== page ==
Natural disasters have a way of shaping the course of human history. From the volcanic eruption that decimated Pompeii to the storms that buffeted the Spanish Armada in 1588, these deadly events are often burned into humanity’s collective memory.
While it’s impossible to stop these disasters, modern high-performance computing (HPC) techniques allow scientists to better predict and prepare for them—and hopefully save lives. To that end, let’s explore some of 2018’s biggest natural disaster developments in HPC.
Hurricane strength is overblown
Hurricanes have the power to flatten houses and reshape entire communities, and they seem to be getting worse. Climate change is having a direct effect on hurricane strength, which can help explain the increasingly destructive storms the US has seen over the past few years.
With so much at stake, hurricane trackers often use models that over-predict the power of a particular storm so that people take it seriously. To learn more about how hurricanes actually develop, Clint Dawson of The University of Texas at Austin created a model that more accurately shows how strong a storm will be. Using a series of partial differential equations, Dawson’s model is able to predict wind and water forces.
Of course, a higher level of accuracy doesn’t equate to a perfect prediction. Science is about finding the truth, but safety is often about preparing for the worst. Always follow evacuation orders regardless of what other models say.
Predicting weather is hard enough without having to factor in the way mountains can change a storm. This was the issue facing MeteoSwiss, a part of the Swiss Federal Department of Home Affairs.
The problem with predicting mountain weather is that the many nooks and crannies in the terrain are extremely hard to model. To solve this, MeteoSwiss used the HPC forecast model COSMO-1. With a resolution of 1.1 kilometers, COSMO-1 has the highest resolution of any weather predictor in the Alpine region.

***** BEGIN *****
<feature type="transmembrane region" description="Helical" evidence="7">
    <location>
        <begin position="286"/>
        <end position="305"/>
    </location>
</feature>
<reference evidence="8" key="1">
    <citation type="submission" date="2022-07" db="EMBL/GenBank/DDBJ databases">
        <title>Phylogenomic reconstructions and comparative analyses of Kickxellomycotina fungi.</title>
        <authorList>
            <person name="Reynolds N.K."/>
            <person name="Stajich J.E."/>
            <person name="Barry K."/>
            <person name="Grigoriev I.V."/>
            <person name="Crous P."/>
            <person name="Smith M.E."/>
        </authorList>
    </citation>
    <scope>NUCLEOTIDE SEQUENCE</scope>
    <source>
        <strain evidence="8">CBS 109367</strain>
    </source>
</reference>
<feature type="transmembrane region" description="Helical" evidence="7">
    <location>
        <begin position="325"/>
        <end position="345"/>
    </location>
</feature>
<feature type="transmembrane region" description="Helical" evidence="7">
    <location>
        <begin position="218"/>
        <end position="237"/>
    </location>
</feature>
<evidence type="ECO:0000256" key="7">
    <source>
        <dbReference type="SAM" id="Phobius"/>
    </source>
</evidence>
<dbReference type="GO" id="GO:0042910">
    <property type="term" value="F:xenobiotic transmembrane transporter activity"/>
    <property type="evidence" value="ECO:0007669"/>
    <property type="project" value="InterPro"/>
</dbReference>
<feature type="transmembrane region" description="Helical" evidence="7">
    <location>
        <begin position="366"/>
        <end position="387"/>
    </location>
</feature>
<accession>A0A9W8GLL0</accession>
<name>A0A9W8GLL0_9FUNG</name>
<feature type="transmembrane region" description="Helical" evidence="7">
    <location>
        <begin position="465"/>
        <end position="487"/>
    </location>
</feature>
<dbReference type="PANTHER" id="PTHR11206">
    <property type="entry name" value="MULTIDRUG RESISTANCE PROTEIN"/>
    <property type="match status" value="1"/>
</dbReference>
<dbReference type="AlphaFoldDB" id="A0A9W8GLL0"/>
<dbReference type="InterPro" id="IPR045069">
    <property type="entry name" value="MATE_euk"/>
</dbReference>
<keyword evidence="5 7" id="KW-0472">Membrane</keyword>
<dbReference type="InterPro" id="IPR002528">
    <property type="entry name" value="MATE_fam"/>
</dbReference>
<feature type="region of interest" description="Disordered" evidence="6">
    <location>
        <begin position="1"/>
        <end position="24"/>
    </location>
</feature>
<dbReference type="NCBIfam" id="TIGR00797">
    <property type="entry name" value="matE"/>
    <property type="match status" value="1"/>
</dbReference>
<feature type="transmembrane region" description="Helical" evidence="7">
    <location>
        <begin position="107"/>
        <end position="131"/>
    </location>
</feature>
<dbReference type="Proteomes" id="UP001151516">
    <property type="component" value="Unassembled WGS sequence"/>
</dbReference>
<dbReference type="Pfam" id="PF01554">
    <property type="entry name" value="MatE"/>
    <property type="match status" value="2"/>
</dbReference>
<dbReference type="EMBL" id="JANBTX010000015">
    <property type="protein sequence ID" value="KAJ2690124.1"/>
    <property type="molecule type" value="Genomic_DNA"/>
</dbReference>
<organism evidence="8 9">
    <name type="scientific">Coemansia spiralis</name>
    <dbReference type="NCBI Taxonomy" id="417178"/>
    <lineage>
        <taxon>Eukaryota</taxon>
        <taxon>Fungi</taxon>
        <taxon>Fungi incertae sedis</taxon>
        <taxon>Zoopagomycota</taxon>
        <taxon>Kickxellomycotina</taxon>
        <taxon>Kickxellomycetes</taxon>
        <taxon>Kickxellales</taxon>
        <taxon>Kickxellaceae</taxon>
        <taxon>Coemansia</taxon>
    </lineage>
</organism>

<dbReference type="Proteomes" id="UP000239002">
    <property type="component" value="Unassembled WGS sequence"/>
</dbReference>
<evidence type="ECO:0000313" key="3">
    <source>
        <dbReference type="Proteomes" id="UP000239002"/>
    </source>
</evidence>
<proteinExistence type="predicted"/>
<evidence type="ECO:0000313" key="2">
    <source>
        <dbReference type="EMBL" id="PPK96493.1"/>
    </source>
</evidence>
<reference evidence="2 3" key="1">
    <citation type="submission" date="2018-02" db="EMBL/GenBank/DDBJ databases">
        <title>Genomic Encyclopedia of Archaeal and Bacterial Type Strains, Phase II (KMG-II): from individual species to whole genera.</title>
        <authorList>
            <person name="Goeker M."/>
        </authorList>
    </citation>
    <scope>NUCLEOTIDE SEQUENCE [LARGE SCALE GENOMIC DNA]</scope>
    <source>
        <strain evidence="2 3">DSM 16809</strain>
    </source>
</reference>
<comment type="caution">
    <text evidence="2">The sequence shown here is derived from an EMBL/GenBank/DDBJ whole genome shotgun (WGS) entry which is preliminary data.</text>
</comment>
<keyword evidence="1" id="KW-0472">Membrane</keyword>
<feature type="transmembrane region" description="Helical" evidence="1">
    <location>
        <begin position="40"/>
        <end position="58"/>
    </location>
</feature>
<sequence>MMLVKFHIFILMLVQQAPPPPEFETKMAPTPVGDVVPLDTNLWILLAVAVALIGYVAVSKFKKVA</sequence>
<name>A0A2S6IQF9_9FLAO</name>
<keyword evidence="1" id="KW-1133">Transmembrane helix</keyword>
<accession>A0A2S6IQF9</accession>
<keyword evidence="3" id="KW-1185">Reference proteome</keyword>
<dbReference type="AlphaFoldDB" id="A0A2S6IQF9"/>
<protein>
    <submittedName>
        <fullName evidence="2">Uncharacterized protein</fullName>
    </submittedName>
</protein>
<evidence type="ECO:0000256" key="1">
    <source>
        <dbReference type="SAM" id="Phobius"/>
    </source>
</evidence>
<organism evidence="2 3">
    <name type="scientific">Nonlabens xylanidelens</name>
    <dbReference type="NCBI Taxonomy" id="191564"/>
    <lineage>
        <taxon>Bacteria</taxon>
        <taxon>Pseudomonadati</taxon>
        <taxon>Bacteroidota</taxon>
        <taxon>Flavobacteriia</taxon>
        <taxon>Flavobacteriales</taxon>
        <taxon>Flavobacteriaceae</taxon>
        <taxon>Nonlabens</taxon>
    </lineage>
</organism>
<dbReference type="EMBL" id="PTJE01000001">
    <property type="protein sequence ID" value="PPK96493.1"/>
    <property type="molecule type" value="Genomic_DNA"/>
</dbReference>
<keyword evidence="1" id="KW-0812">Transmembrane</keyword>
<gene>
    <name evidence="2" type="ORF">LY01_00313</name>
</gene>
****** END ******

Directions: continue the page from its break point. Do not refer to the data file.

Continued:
Another model, COSMO-E, has a lower resolution, but calculates the probability of a weather event occurring within the next five days. This model was even able to warn residents about heavy rainfall the day before a landslide in 2014.
During a major disaster, one of the biggest concerns first responders have is keeping lines of communication open. Storms damage critical infrastructure, and often people have no way to call for help. Researchers at Purdue University think that social media might be the solution.
The Social Media Analytics and Reporting Toolkit (SMART) creates an easily-navigable platform for first responders to search YouTube, Twitter, Instagram, and other social media sites. By making the massive amount of social media data easier to search, officials will be able to find those who need help the most.
Blowing in the wind
The US has some of the worst tornados in the entire world. The country’s topography is to blame for the average 1,250 tornados every year, and climate change may only make this worse. To better prepare citizens, Penn State researchers worked to find a better way to predict these storms.
Current tornado modeling systems are only capable of giving people 3-14 minute head starts before the storm hits. While this is certainly better than nothing, a maximum of 14 minutes isn’t much time to evacuate large areas such as a stadium.
To increase this timeline, researchers created the Penn State Center for Advanced Data Assimilation and Predictability Techniques (ADAPT). By studying how past tornados have developed, the scientists hope to be able to eventually give people up to 30 minutes of warning before a big storm hits.
One of the hardest parts of hurricane prediction is understanding how it will affect the ocean. These bodies of water are so large and complex that mapping their future movements is extremely difficult. However, doing so could save lives.
Researchers at the University of North Carolina at Chapel Hill are working to better predict the flow of coastal water during a hurricane. The software tool ADCIRC allows scientists to better understand what happens to a coastline during a major weather event. Not only does this allow for a better warning system, but it also helps with the design and construction of levee systems.
Natural disasters may be unavoidable, but HPC is helping us better understand them. The citizens of Pompeii and the sailors of the Spanish Armada could have only dreamt of these interventions, and we owe it to them to continue their development.